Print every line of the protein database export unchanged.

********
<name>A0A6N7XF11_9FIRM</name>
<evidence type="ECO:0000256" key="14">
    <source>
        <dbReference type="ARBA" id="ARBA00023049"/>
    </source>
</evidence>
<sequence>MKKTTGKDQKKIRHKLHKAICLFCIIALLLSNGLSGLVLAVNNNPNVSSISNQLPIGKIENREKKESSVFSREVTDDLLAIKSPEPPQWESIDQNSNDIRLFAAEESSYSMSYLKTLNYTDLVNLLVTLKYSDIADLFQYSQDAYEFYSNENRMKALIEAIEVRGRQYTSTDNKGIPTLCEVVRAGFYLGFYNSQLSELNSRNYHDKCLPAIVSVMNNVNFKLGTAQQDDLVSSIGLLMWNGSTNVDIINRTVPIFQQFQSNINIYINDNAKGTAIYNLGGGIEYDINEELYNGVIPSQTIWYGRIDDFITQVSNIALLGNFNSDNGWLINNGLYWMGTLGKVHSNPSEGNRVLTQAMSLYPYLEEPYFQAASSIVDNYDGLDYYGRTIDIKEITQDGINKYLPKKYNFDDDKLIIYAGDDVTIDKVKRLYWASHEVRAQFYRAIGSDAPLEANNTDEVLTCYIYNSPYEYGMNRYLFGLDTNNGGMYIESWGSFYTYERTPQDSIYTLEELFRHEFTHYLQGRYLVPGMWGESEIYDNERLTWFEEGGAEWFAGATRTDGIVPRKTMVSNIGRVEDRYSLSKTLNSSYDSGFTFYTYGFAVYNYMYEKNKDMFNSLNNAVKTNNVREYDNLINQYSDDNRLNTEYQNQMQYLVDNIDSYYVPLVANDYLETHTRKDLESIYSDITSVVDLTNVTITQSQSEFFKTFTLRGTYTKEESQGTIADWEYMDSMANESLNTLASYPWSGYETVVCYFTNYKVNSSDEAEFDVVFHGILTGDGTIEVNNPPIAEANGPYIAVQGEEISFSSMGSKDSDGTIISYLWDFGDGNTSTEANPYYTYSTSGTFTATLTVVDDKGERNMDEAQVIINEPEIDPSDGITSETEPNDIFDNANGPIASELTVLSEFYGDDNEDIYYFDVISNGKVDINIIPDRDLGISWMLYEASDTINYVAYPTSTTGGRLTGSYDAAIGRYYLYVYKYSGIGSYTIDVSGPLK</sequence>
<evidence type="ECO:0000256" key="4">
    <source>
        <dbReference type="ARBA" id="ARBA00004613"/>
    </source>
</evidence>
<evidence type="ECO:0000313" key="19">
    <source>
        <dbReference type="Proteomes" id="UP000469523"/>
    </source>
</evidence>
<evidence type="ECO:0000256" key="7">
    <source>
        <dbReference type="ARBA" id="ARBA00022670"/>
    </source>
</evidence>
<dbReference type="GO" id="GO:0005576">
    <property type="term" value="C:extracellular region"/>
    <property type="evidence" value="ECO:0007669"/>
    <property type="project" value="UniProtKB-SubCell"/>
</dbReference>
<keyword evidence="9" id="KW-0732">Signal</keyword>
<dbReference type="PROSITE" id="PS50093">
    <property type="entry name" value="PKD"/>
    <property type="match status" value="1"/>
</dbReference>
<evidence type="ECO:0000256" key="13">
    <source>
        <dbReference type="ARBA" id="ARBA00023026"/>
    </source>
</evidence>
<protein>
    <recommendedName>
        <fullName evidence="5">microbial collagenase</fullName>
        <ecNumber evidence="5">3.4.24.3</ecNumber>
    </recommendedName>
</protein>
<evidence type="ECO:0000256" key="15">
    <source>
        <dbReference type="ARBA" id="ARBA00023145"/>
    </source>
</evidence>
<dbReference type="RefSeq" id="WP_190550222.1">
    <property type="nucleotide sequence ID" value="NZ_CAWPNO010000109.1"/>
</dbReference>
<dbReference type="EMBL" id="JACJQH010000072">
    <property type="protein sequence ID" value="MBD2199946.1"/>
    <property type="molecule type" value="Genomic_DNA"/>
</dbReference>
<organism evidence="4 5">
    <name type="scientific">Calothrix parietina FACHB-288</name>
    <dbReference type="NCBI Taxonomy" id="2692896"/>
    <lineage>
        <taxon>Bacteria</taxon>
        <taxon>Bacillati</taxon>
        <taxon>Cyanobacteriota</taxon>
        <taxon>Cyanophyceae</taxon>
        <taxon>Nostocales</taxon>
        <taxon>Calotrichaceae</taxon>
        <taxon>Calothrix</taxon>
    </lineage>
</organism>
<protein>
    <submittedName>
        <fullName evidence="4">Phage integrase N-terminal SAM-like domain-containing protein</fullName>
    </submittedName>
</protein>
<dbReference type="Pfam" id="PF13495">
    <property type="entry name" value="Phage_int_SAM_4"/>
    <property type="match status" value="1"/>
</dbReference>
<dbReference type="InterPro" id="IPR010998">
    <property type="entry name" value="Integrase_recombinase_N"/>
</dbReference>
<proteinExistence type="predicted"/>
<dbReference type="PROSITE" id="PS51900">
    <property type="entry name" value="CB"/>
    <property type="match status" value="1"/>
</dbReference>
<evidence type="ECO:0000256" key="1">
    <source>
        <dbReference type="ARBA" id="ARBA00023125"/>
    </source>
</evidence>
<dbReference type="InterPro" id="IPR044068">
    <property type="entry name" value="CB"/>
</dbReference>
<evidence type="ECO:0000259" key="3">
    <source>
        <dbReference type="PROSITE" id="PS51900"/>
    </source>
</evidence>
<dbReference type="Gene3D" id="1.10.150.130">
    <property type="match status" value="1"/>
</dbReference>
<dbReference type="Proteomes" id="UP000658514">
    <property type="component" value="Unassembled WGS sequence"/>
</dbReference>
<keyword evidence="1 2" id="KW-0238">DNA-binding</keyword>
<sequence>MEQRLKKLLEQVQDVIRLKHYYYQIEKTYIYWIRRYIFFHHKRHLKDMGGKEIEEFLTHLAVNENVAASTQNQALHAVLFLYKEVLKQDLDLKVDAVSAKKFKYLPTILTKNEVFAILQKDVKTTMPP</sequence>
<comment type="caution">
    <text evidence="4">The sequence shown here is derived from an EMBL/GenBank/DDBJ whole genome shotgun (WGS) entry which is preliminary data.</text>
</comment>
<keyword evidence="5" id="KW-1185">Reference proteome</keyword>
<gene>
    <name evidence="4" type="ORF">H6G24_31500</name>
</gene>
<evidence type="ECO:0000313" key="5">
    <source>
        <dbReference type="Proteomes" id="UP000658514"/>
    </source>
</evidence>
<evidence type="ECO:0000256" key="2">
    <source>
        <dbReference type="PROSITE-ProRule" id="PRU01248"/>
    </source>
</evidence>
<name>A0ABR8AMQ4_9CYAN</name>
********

<name>A0A6N7XF11_9FIRM</name>
<evidence type="ECO:0000256" key="14">
    <source>
        <dbReference type="ARBA" id="ARBA00023049"/>
    </source>
</evidence>
<sequence>MKKTTGKDQKKIRHKLHKAICLFCIIALLLSNGLSGLVLAVNNNPNVSSISNQLPIGKIENREKKESSVFSREVTDDLLAIKSPEPPQWESIDQNSNDIRLFAAEESSYSMSYLKTLNYTDLVNLLVTLKYSDIADLFQYSQDAYEFYSNENRMKALIEAIEVRGRQYTSTDNKGIPTLCEVVRAGFYLGFYNSQLSELNSRNYHDKCLPAIVSVMNNVNFKLGTAQQDDLVSSIGLLMWNGSTNVDIINRTVPIFQQFQSNINIYINDNAKGTAIYNLGGGIEYDINEELYNGVIPSQTIWYGRIDDFITQVSNIALLGNFNSDNGWLINNGLYWMGTLGKVHSNPSEGNRVLTQAMSLYPYLEEPYFQAASSIVDNYDGLDYYGRTIDIKEITQDGINKYLPKKYNFDDDKLIIYAGDDVTIDKVKRLYWASHEVRAQFYRAIGSDAPLEANNTDEVLTCYIYNSPYEYGMNRYLFGLDTNNGGMYIESWGSFYTYERTPQDSIYTLEELFRHEFTHYLQGRYLVPGMWGESEIYDNERLTWFEEGGAEWFAGATRTDGIVPRKTMVSNIGRVEDRYSLSKTLNSSYDSGFTFYTYGFAVYNYMYEKNKDMFNSLNNAVKTNNVREYDNLINQYSDDNRLNTEYQNQMQYLVDNIDSYYVPLVANDYLETHTRKDLESIYSDITSVVDLTNVTITQSQSEFFKTFTLRGTYTKEESQGTIADWEYMDSMANESLNTLASYPWSGYETVVCYFTNYKVNSSDEAEFDVVFHGILTGDGTIEVNNPPIAEANGPYIAVQGEEISFSSMGSKDSDGTIISYLWDFGDGNTSTEANPYYTYSTSGTFTATLTVVDDKGERNMDEAQVIINEPEIDPSDGITSETEPNDIFDNANGPIASELTVLSEFYGDDNEDIYYFDVISNGKVDINIIPDRDLGISWMLYEASDTINYVAYPTSTTGGRLTGSYDAAIGRYYLYVYKYSGIGSYTIDVSGPLK</sequence>
<evidence type="ECO:0000256" key="4">
    <source>
        <dbReference type="ARBA" id="ARBA00004613"/>
    </source>
</evidence>
<evidence type="ECO:0000313" key="19">
    <source>
        <dbReference type="Proteomes" id="UP000469523"/>
    </source>
</evidence>
<evidence type="ECO:0000256" key="7">
    <source>
        <dbReference type="ARBA" id="ARBA00022670"/>
    </source>
</evidence>
<dbReference type="GO" id="GO:0005576">
    <property type="term" value="C:extracellular region"/>
    <property type="evidence" value="ECO:0007669"/>
    <property type="project" value="UniProtKB-SubCell"/>
</dbReference>
<keyword evidence="9" id="KW-0732">Signal</keyword>
<dbReference type="PROSITE" id="PS50093">
    <property type="entry name" value="PKD"/>
    <property type="match status" value="1"/>
</dbReference>
<evidence type="ECO:0000256" key="13">
    <source>
        <dbReference type="ARBA" id="ARBA00023026"/>
    </source>
</evidence>
<protein>
    <recommendedName>
        <fullName evidence="5">microbial collagenase</fullName>
        <ecNumber evidence="5">3.4.24.3</ecNumber>
    </recommendedName>
</protein>
<evidence type="ECO:0000256" key="15">
    <source>
        <dbReference type="ARBA" id="ARBA00023145"/>
    </source>
</evidence>
<dbReference type="RefSeq" id="WP_190550222.1">
    <property type="nucleotide sequence ID" value="NZ_CAWPNO010000109.1"/>
</dbReference>
<dbReference type="EMBL" id="JACJQH010000072">
    <property type="protein sequence ID" value="MBD2199946.1"/>
    <property type="molecule type" value="Genomic_DNA"/>
</dbReference>
<organism evidence="4 5">
    <name type="scientific">Calothrix parietina FACHB-288</name>
    <dbReference type="NCBI Taxonomy" id="2692896"/>
    <lineage>
        <taxon>Bacteria</taxon>
        <taxon>Bacillati</taxon>
        <taxon>Cyanobacteriota</taxon>
        <taxon>Cyanophyceae</taxon>
        <taxon>Nostocales</taxon>
        <taxon>Calotrichaceae</taxon>
        <taxon>Calothrix</taxon>
    </lineage>
</organism>
<protein>
    <submittedName>
        <fullName evidence="4">Phage integrase N-terminal SAM-like domain-containing protein</fullName>
    </submittedName>
</protein>
<dbReference type="Pfam" id="PF13495">
    <property type="entry name" value="Phage_int_SAM_4"/>
    <property type="match status" value="1"/>
</dbReference>
<dbReference type="InterPro" id="IPR010998">
    <property type="entry name" value="Integrase_recombinase_N"/>
</dbReference>
<proteinExistence type="predicted"/>
<dbReference type="PROSITE" id="PS51900">
    <property type="entry name" value="CB"/>
    <property type="match status" value="1"/>
</dbReference>
<evidence type="ECO:0000256" key="1">
    <source>
        <dbReference type="ARBA" id="ARBA00023125"/>
    </source>
</evidence>
<dbReference type="InterPro" id="IPR044068">
    <property type="entry name" value="CB"/>
</dbReference>
<evidence type="ECO:0000259" key="3">
    <source>
        <dbReference type="PROSITE" id="PS51900"/>
    </source>
</evidence>
<dbReference type="Gene3D" id="1.10.150.130">
    <property type="match status" value="1"/>
</dbReference>
<dbReference type="Proteomes" id="UP000658514">
    <property type="component" value="Unassembled WGS sequence"/>
</dbReference>
<keyword evidence="1 2" id="KW-0238">DNA-binding</keyword>
<sequence>MEQRLKKLLEQVQDVIRLKHYYYQIEKTYIYWIRRYIFFHHKRHLKDMGGKEIEEFLTHLAVNENVAASTQNQALHAVLFLYKEVLKQDLDLKVDAVSAKKFKYLPTILTKNEVFAILQKDVKTTMPP</sequence>
<comment type="caution">
    <text evidence="4">The sequence shown here is derived from an EMBL/GenBank/DDBJ whole genome shotgun (WGS) entry which is preliminary data.</text>
</comment>
<keyword evidence="5" id="KW-1185">Reference proteome</keyword>
<gene>
    <name evidence="4" type="ORF">H6G24_31500</name>
</gene>
<evidence type="ECO:0000313" key="5">
    <source>
        <dbReference type="Proteomes" id="UP000658514"/>
    </source>
</evidence>
<evidence type="ECO:0000256" key="2">
    <source>
        <dbReference type="PROSITE-ProRule" id="PRU01248"/>
    </source>
</evidence>
<name>A0ABR8AMQ4_9CYAN</name>